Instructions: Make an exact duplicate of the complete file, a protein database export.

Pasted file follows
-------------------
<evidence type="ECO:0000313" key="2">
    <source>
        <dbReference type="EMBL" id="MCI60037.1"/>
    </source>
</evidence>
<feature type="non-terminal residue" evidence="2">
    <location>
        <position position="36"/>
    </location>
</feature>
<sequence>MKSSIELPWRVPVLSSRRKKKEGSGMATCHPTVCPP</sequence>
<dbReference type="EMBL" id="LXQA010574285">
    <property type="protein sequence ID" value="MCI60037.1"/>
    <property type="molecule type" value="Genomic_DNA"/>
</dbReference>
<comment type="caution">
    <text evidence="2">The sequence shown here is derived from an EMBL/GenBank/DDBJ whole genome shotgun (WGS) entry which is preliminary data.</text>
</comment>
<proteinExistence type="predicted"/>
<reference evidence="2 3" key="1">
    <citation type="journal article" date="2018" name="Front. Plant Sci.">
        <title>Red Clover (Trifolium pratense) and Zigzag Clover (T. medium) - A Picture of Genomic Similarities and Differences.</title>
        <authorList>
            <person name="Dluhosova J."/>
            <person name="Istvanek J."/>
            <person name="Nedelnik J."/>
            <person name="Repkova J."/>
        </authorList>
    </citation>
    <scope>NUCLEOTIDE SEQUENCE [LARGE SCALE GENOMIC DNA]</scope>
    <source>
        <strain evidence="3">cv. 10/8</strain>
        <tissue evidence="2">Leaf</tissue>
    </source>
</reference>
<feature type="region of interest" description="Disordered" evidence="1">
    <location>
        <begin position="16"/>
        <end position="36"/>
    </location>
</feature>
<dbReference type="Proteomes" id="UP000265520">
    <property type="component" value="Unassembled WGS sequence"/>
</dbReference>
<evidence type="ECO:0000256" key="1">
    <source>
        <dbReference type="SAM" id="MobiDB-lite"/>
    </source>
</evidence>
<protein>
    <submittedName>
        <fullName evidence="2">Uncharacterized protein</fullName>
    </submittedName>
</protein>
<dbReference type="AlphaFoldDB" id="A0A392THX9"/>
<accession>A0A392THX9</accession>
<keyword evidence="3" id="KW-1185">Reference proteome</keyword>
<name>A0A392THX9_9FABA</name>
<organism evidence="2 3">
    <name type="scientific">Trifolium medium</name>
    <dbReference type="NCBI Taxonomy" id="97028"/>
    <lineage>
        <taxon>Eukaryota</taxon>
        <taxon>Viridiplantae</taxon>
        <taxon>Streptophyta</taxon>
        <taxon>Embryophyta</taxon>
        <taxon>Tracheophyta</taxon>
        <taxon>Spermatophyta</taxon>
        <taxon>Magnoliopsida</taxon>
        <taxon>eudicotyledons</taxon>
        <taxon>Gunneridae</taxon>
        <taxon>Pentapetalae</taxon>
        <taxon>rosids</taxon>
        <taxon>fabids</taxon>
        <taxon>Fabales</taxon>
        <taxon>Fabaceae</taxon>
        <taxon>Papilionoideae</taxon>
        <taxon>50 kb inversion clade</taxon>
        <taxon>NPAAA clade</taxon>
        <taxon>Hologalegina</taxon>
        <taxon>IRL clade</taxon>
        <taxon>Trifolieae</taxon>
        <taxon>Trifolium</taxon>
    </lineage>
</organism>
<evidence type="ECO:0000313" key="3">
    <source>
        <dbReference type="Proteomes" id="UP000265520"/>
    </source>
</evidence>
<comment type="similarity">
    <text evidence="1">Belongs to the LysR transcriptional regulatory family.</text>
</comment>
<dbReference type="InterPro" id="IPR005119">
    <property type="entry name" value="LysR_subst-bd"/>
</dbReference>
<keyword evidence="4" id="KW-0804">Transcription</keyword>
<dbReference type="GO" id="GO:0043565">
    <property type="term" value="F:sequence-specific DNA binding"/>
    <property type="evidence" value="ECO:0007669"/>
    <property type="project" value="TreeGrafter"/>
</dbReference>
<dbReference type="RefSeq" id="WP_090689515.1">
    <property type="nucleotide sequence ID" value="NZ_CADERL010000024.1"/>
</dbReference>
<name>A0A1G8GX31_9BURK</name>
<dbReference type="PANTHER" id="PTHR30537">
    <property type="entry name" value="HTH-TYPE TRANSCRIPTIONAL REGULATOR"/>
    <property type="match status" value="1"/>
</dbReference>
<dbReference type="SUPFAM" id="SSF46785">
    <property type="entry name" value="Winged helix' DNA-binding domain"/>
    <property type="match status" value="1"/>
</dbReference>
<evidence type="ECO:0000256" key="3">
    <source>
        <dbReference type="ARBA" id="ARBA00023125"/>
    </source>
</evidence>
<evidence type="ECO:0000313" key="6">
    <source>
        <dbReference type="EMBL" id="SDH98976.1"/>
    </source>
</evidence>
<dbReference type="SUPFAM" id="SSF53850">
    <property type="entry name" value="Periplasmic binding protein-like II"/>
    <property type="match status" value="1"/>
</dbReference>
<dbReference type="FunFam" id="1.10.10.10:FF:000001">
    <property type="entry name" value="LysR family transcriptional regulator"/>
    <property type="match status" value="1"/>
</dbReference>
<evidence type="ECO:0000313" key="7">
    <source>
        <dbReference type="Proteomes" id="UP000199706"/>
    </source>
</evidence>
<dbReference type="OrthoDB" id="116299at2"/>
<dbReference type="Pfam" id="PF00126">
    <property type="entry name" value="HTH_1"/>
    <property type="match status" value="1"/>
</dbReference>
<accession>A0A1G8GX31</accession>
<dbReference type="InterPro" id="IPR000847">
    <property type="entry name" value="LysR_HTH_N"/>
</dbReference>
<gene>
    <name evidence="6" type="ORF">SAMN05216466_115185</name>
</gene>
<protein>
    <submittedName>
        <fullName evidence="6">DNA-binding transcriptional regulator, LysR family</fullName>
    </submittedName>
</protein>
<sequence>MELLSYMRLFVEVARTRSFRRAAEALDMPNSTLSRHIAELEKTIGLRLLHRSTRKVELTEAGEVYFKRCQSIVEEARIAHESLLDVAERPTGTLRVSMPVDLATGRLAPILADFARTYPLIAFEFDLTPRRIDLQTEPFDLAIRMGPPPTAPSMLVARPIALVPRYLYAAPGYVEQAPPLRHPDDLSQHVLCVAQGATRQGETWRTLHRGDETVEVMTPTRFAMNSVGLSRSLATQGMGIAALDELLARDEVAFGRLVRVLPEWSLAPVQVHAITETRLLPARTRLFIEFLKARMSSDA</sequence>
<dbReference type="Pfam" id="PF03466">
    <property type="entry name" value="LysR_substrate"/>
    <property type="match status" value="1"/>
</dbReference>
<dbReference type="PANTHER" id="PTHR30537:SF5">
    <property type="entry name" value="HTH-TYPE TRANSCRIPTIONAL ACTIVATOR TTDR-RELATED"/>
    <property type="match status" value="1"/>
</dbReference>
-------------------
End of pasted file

<evidence type="ECO:0000313" key="2">
    <source>
        <dbReference type="EMBL" id="MCI60037.1"/>
    </source>
</evidence>
<feature type="non-terminal residue" evidence="2">
    <location>
        <position position="36"/>
    </location>
</feature>
<sequence>MKSSIELPWRVPVLSSRRKKKEGSGMATCHPTVCPP</sequence>
<dbReference type="EMBL" id="LXQA010574285">
    <property type="protein sequence ID" value="MCI60037.1"/>
    <property type="molecule type" value="Genomic_DNA"/>
</dbReference>
<comment type="caution">
    <text evidence="2">The sequence shown here is derived from an EMBL/GenBank/DDBJ whole genome shotgun (WGS) entry which is preliminary data.</text>
</comment>
<proteinExistence type="predicted"/>
<reference evidence="2 3" key="1">
    <citation type="journal article" date="2018" name="Front. Plant Sci.">
        <title>Red Clover (Trifolium pratense) and Zigzag Clover (T. medium) - A Picture of Genomic Similarities and Differences.</title>
        <authorList>
            <person name="Dluhosova J."/>
            <person name="Istvanek J."/>
            <person name="Nedelnik J."/>
            <person name="Repkova J."/>
        </authorList>
    </citation>
    <scope>NUCLEOTIDE SEQUENCE [LARGE SCALE GENOMIC DNA]</scope>
    <source>
        <strain evidence="3">cv. 10/8</strain>
        <tissue evidence="2">Leaf</tissue>
    </source>
</reference>
<feature type="region of interest" description="Disordered" evidence="1">
    <location>
        <begin position="16"/>
        <end position="36"/>
    </location>
</feature>
<dbReference type="Proteomes" id="UP000265520">
    <property type="component" value="Unassembled WGS sequence"/>
</dbReference>
<evidence type="ECO:0000256" key="1">
    <source>
        <dbReference type="SAM" id="MobiDB-lite"/>
    </source>
</evidence>
<protein>
    <submittedName>
        <fullName evidence="2">Uncharacterized protein</fullName>
    </submittedName>
</protein>
<dbReference type="AlphaFoldDB" id="A0A392THX9"/>
<accession>A0A392THX9</accession>
<keyword evidence="3" id="KW-1185">Reference proteome</keyword>
<name>A0A392THX9_9FABA</name>
<organism evidence="2 3">
    <name type="scientific">Trifolium medium</name>
    <dbReference type="NCBI Taxonomy" id="97028"/>
    <lineage>
        <taxon>Eukaryota</taxon>
        <taxon>Viridiplantae</taxon>
        <taxon>Streptophyta</taxon>
        <taxon>Embryophyta</taxon>
        <taxon>Tracheophyta</taxon>
        <taxon>Spermatophyta</taxon>
        <taxon>Magnoliopsida</taxon>
        <taxon>eudicotyledons</taxon>
        <taxon>Gunneridae</taxon>
        <taxon>Pentapetalae</taxon>
        <taxon>rosids</taxon>
        <taxon>fabids</taxon>
        <taxon>Fabales</taxon>
        <taxon>Fabaceae</taxon>
        <taxon>Papilionoideae</taxon>
        <taxon>50 kb inversion clade</taxon>
        <taxon>NPAAA clade</taxon>
        <taxon>Hologalegina</taxon>
        <taxon>IRL clade</taxon>
        <taxon>Trifolieae</taxon>
        <taxon>Trifolium</taxon>
    </lineage>
</organism>
<evidence type="ECO:0000313" key="3">
    <source>
        <dbReference type="Proteomes" id="UP000265520"/>
    </source>
</evidence>
<comment type="similarity">
    <text evidence="1">Belongs to the LysR transcriptional regulatory family.</text>
</comment>
<dbReference type="InterPro" id="IPR005119">
    <property type="entry name" value="LysR_subst-bd"/>
</dbReference>
<keyword evidence="4" id="KW-0804">Transcription</keyword>
<dbReference type="GO" id="GO:0043565">
    <property type="term" value="F:sequence-specific DNA binding"/>
    <property type="evidence" value="ECO:0007669"/>
    <property type="project" value="TreeGrafter"/>
</dbReference>
<dbReference type="RefSeq" id="WP_090689515.1">
    <property type="nucleotide sequence ID" value="NZ_CADERL010000024.1"/>
</dbReference>
<name>A0A1G8GX31_9BURK</name>
<dbReference type="PANTHER" id="PTHR30537">
    <property type="entry name" value="HTH-TYPE TRANSCRIPTIONAL REGULATOR"/>
    <property type="match status" value="1"/>
</dbReference>
<dbReference type="SUPFAM" id="SSF46785">
    <property type="entry name" value="Winged helix' DNA-binding domain"/>
    <property type="match status" value="1"/>
</dbReference>
<evidence type="ECO:0000256" key="3">
    <source>
        <dbReference type="ARBA" id="ARBA00023125"/>
    </source>
</evidence>
<evidence type="ECO:0000313" key="6">
    <source>
        <dbReference type="EMBL" id="SDH98976.1"/>
    </source>
</evidence>
<dbReference type="SUPFAM" id="SSF53850">
    <property type="entry name" value="Periplasmic binding protein-like II"/>
    <property type="match status" value="1"/>
</dbReference>
<dbReference type="FunFam" id="1.10.10.10:FF:000001">
    <property type="entry name" value="LysR family transcriptional regulator"/>
    <property type="match status" value="1"/>
</dbReference>
<evidence type="ECO:0000313" key="7">
    <source>
        <dbReference type="Proteomes" id="UP000199706"/>
    </source>
</evidence>
<dbReference type="OrthoDB" id="116299at2"/>
<dbReference type="Pfam" id="PF00126">
    <property type="entry name" value="HTH_1"/>
    <property type="match status" value="1"/>
</dbReference>
<accession>A0A1G8GX31</accession>
<dbReference type="InterPro" id="IPR000847">
    <property type="entry name" value="LysR_HTH_N"/>
</dbReference>
<gene>
    <name evidence="6" type="ORF">SAMN05216466_115185</name>
</gene>
<protein>
    <submittedName>
        <fullName evidence="6">DNA-binding transcriptional regulator, LysR family</fullName>
    </submittedName>
</protein>
<sequence>MELLSYMRLFVEVARTRSFRRAAEALDMPNSTLSRHIAELEKTIGLRLLHRSTRKVELTEAGEVYFKRCQSIVEEARIAHESLLDVAERPTGTLRVSMPVDLATGRLAPILADFARTYPLIAFEFDLTPRRIDLQTEPFDLAIRMGPPPTAPSMLVARPIALVPRYLYAAPGYVEQAPPLRHPDDLSQHVLCVAQGATRQGETWRTLHRGDETVEVMTPTRFAMNSVGLSRSLATQGMGIAALDELLARDEVAFGRLVRVLPEWSLAPVQVHAITETRLLPARTRLFIEFLKARMSSDA</sequence>
<dbReference type="Pfam" id="PF03466">
    <property type="entry name" value="LysR_substrate"/>
    <property type="match status" value="1"/>
</dbReference>
<dbReference type="PANTHER" id="PTHR30537:SF5">
    <property type="entry name" value="HTH-TYPE TRANSCRIPTIONAL ACTIVATOR TTDR-RELATED"/>
    <property type="match status" value="1"/>
</dbReference>